Want to learn how digital credentials make your job easier? Contact Parchment today.
2017 is quickly coming to a close, and 2018 preparations are well under way. As your office gets ready for a new semester and a new year, it’s good to set some concrete rules for how you’ll operate going forward. We always make New Year’s resolutions to improve our personal lives, so why not our professional lives as well? After all, don’t we all deserve to breathe a little easier in the office next year? Here are three resolutions to help you do just that:
1. ‘I will escape the trap of paper-only systems.’
Working in a registrar’s office, your weekdays are filled with request after request from students. With the class of 2018 spending the semester looking at post-graduation options – first-time jobs, graduate school, etc. – many of these requests will involve transcripts and diplomas. In a paper-only setting, your office can easily become overwhelmed by all the documents you need to send and receive, making it highly likely that someone’s request will fall through the cracks.
Switching to a digital system alleviates a lot of that strain. No longer do you have to search through cabinets full of files and mail things by hand. Instead, the system does everything for you, automatically pulling student records and sending them to their destinations in an instant. Convenient, no?
2. ‘I will ensure my office puts learners first.’
Have you noticed that the standard process of sending transcripts makes students very nervous? There’s rarely any delivery tracking, so students anxiously await news from the recipient that their credentials made it to their destination. Since mail takes anywhere from a few days to a week or more, your students are left in the dark leading to more questions for your office.
With digital credentials, that worried feeling completely disappears. Their transcripts are immediately sent wherever they need to go, regardless of whether the recipient is within the school’s destination network or not.
In fact, it helps to have a third-party service with a large network of academic and professional institutions within reach, thereby completely relieving you of the burden of credentials. That said, be sure to choose a provider that also sends physical records with USPS or FedEx tracking, just in case students send their credentials to destinations that only want paper.
3. ‘I will make sure our transcripts are accurate and protect the authenticity of the school.’
Digital credentials like eTranscripts aren’t new, but schools have been very reluctant to adopt them. According to a survey from the American Association of Collegiate Registrars and Admissions Officers, one of the primary reasons for avoiding digital is integrity concerns. Many school officials are afraid that digital transcripts and diplomas can be altered more easily than paper ones.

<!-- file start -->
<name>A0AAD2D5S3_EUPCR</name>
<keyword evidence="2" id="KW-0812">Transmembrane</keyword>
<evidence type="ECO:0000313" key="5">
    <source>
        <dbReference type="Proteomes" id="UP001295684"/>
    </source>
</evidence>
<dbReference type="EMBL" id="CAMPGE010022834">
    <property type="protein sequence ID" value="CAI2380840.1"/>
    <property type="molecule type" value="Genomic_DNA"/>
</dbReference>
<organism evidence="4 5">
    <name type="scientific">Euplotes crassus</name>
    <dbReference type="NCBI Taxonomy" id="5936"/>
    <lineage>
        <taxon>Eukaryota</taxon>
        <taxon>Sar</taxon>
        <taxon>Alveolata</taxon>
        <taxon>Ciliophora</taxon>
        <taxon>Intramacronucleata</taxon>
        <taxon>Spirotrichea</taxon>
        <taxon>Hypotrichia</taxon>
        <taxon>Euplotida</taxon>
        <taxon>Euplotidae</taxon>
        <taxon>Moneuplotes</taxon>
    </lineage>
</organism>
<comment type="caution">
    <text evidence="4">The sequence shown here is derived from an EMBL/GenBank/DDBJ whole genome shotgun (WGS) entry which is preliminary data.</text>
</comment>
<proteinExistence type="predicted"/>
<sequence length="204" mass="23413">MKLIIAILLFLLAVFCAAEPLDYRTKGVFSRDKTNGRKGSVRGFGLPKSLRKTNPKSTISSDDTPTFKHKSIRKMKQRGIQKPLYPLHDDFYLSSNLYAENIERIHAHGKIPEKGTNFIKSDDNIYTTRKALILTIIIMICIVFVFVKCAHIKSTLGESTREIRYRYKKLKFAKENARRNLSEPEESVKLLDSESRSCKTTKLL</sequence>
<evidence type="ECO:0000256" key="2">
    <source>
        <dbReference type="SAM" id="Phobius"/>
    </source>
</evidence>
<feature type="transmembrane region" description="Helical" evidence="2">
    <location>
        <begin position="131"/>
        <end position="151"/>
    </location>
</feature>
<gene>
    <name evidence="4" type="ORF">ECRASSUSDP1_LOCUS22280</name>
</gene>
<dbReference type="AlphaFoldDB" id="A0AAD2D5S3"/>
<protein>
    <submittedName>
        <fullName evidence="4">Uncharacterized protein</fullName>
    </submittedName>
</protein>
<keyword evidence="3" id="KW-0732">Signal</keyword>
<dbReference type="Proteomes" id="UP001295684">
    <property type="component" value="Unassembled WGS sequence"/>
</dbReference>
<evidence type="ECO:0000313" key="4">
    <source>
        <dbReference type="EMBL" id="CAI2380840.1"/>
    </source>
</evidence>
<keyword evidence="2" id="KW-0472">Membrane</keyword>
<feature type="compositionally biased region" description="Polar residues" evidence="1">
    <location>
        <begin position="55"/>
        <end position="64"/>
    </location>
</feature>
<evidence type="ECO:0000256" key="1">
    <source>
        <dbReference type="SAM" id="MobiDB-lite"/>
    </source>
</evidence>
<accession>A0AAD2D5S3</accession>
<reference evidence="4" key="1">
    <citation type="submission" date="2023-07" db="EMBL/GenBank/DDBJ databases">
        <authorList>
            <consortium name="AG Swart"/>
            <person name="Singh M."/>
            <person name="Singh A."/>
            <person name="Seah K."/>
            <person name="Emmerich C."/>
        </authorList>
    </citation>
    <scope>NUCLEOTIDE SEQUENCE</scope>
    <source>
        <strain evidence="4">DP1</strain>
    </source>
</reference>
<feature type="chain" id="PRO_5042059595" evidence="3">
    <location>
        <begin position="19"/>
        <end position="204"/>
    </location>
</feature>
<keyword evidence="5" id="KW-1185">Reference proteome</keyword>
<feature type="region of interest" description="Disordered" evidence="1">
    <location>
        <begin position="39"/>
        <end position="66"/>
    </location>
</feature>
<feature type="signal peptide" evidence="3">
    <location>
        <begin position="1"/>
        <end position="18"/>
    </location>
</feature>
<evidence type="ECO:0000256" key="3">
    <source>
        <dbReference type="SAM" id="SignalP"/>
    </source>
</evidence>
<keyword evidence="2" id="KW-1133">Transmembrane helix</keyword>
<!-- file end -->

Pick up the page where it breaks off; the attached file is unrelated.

In actuality, digital credentials are safer than their traditional counterparts. Parchment, for example, sends verified PDFs that alert recipients if and when the information inside has been altered.
Make your office run smoothly in 2018 by offering eTranscripts and other digital credentials. Take a load off your mind and learn how Parchment can successfully work with your school to improve your office and the lives of your students.
Fall semester is winding down, which means it’s a good time to reflect and reorganize. So that you are all set to enjoy the holiday season and start fresh next semester, we wanted to share three simple steps to help you end the year on a good note.
- Get your year-end Parchment Receive report
- Just contact Ray Santos (West Admissions) at firstname.lastname@example.org or Lindsay Kleiss (East Admissions) at email@example.com to get your year-end receive report. It’s a great snapshot to share across your institution, including monthly volume, your top senders, year-over-year growth, and document volume by type. You even get recommendations customized for your institution.
- Update your administrators
- Make sure you have the correct setup for your user: Go to SETTINGS tab >> Choose USERS >>Delete administrators who have left >> Add new administrators
- Sign up for training
- Learn how Parchment can make your life just a little bit easier. Topics include: Mastering Administrator Settings, Downloading Tips & Tricks, Expert Filtering, Reports & Analytics to Make You Shine and more. Just sign in to Parchment, click Support, and then click Training to sign up for one of our weekly webinars.
While the retail world is anticipating Black Friday, here in the EdTech world we are anticipating the two biggest days for admissions applications – November 1 and November 15. While it may not have a fancy name yet (did someone say #NameChallenge), we know the excitement level for students, parents, and your staff is just as high as a blue light special while you are next to those luxury 1,200 thread count sheets set you’ve been eyeing all summer.